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Cleanup begins at illegal cannabis plantation

Suspected Mexican cartel-linked growers were found on the site of a cannabis plantation originally discovered last year. When state Fish and Wildlife officers returned to the spot this year to assess cleanup and site testing it was discovered that the plantation was again in use.

It was Aug. 1 when a multi-agency force arrived at the scene to eliminate the plantation — with more than 11,000 cannabis plants — and make arrests, if possible.

Two suspected Mexican cartel related growers were seen at the location. One man escaped. Another, Mario Valencia, 52, of Mexico was arrested. He was charged with possession of cannabis for sales, cultivation and stream diversion.

“The garden was discovered last year, but it was not in use,” said Steve Peay, an investigations sergeant and a member of the cannabis cultivation task force for the sheriff’s office. But there was plenty of evidence that the location was used, at least in a prior year.

A Fish and Wildlife officer was taking an IERC (Integral Ecology Research Center) ecologist to the location to help determine what was needed for site cleanup from last year’s discovery, Peay explained.

A survey of any plantation location is necessary to determine what chemicals were used at that location. Then a plan is put in place to attempt to rehabilitate the area. “The new and old grow sites in our county are being heavily tested for the presence of pesticides and fertilizers,” Peay explained.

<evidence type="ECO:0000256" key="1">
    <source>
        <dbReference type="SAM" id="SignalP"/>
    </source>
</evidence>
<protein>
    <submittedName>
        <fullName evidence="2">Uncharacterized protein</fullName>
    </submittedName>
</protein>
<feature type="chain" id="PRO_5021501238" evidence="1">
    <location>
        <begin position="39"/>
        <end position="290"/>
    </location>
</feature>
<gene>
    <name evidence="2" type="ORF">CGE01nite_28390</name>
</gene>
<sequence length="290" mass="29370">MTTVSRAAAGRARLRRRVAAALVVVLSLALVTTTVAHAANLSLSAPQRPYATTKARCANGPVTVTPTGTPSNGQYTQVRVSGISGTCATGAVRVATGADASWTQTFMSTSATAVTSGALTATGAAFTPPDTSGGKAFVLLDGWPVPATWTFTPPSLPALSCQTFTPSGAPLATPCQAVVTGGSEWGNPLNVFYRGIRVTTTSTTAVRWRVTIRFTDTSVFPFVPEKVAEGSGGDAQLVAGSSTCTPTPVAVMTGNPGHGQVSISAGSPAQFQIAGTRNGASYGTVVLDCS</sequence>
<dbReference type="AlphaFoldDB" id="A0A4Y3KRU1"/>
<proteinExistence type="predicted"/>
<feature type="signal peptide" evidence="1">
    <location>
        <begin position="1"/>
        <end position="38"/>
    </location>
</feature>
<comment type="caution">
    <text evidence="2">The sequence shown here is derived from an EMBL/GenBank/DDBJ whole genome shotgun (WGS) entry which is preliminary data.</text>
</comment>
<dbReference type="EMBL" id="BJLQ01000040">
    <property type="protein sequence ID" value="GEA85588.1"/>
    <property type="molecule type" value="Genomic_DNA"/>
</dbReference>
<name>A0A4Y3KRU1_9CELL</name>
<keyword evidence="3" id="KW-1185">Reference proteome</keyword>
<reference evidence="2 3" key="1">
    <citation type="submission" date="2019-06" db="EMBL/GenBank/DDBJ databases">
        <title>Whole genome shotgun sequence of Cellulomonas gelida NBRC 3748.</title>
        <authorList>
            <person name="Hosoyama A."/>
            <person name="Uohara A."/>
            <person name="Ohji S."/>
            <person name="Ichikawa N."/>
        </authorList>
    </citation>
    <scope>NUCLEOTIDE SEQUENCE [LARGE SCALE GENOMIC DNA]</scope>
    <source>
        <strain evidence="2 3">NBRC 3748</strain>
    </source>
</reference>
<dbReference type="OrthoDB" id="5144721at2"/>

“Then we do what’s called a reclamation of the site for trash, waterlines and chemicals of the thousands of pounds of trash,” that are typically associated with men living at a site for the grow season.

“The site will never be the same but it’s a start for recovery.”

But when they arrived, “The grow was discovered to be active again,” Peay explained.

The Plumas County Sheriff’s SWAT team, other sheriff’s officers, USFS law enforcement, California Fish and Wildlife and members of the Campaign Against Marijuana Planting (CAMP) targeted a marijuana grow in the Crocker Mountain area in northeastern Plumas County.

No weapons were recovered at the Crocker Mountain plantation, but officers did find pellet rifles, Peay said.

More than 11,000 plants were discovered at this location. Once they were cut down, they were taken to an undisclosed location and buried.

“The garbage will eventually be cleaned up by the U.S. Forest Service and the IERC,” with other agencies assisting.

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